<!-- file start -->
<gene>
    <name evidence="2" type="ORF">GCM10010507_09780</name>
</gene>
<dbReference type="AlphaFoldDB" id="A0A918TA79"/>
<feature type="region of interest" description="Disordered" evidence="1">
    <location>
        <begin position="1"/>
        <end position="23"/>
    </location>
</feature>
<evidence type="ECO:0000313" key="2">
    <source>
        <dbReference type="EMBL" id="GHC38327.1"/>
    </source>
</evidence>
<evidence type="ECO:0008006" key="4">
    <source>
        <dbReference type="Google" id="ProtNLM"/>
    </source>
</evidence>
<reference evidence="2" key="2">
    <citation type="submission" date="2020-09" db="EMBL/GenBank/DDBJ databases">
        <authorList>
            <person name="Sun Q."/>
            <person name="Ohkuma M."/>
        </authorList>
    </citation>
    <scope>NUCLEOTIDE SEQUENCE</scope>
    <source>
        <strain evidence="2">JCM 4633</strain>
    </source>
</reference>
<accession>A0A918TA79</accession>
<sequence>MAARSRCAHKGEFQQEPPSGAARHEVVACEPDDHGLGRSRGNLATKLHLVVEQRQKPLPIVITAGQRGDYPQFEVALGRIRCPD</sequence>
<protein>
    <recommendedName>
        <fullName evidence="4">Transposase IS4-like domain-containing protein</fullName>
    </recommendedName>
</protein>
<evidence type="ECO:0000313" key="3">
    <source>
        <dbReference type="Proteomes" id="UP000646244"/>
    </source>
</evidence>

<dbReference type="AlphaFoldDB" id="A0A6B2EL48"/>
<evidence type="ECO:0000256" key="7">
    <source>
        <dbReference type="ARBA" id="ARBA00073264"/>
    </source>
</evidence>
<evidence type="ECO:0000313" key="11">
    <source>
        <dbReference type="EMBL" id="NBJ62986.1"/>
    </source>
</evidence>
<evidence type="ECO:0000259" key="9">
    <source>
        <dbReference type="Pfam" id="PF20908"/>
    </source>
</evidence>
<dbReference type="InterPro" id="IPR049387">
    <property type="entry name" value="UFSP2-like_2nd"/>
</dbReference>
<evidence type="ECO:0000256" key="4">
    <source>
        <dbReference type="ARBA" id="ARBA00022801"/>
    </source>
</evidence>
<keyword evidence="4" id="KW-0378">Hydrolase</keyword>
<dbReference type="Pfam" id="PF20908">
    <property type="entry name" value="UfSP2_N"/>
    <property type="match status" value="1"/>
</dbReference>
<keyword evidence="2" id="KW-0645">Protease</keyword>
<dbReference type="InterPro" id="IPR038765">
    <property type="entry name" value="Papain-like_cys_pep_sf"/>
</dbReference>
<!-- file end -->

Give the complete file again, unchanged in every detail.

<gene>
    <name evidence="2" type="ORF">GCM10010507_09780</name>
</gene>
<dbReference type="AlphaFoldDB" id="A0A918TA79"/>
<feature type="region of interest" description="Disordered" evidence="1">
    <location>
        <begin position="1"/>
        <end position="23"/>
    </location>
</feature>
<evidence type="ECO:0000313" key="2">
    <source>
        <dbReference type="EMBL" id="GHC38327.1"/>
    </source>
</evidence>
<evidence type="ECO:0008006" key="4">
    <source>
        <dbReference type="Google" id="ProtNLM"/>
    </source>
</evidence>
<reference evidence="2" key="2">
    <citation type="submission" date="2020-09" db="EMBL/GenBank/DDBJ databases">
        <authorList>
            <person name="Sun Q."/>
            <person name="Ohkuma M."/>
        </authorList>
    </citation>
    <scope>NUCLEOTIDE SEQUENCE</scope>
    <source>
        <strain evidence="2">JCM 4633</strain>
    </source>
</reference>
<accession>A0A918TA79</accession>
<sequence>MAARSRCAHKGEFQQEPPSGAARHEVVACEPDDHGLGRSRGNLATKLHLVVEQRQKPLPIVITAGQRGDYPQFEVALGRIRCPD</sequence>
<protein>
    <recommendedName>
        <fullName evidence="4">Transposase IS4-like domain-containing protein</fullName>
    </recommendedName>
</protein>
<evidence type="ECO:0000313" key="3">
    <source>
        <dbReference type="Proteomes" id="UP000646244"/>
    </source>
</evidence>

<dbReference type="AlphaFoldDB" id="A0A6B2EL48"/>
<evidence type="ECO:0000256" key="7">
    <source>
        <dbReference type="ARBA" id="ARBA00073264"/>
    </source>
</evidence>
<evidence type="ECO:0000313" key="11">
    <source>
        <dbReference type="EMBL" id="NBJ62986.1"/>
    </source>
</evidence>
<evidence type="ECO:0000259" key="9">
    <source>
        <dbReference type="Pfam" id="PF20908"/>
    </source>
</evidence>
<dbReference type="InterPro" id="IPR049387">
    <property type="entry name" value="UFSP2-like_2nd"/>
</dbReference>
<evidence type="ECO:0000256" key="4">
    <source>
        <dbReference type="ARBA" id="ARBA00022801"/>
    </source>
</evidence>
<keyword evidence="4" id="KW-0378">Hydrolase</keyword>
<dbReference type="Pfam" id="PF20908">
    <property type="entry name" value="UfSP2_N"/>
    <property type="match status" value="1"/>
</dbReference>
<keyword evidence="2" id="KW-0645">Protease</keyword>
<dbReference type="InterPro" id="IPR038765">
    <property type="entry name" value="Papain-like_cys_pep_sf"/>
</dbReference>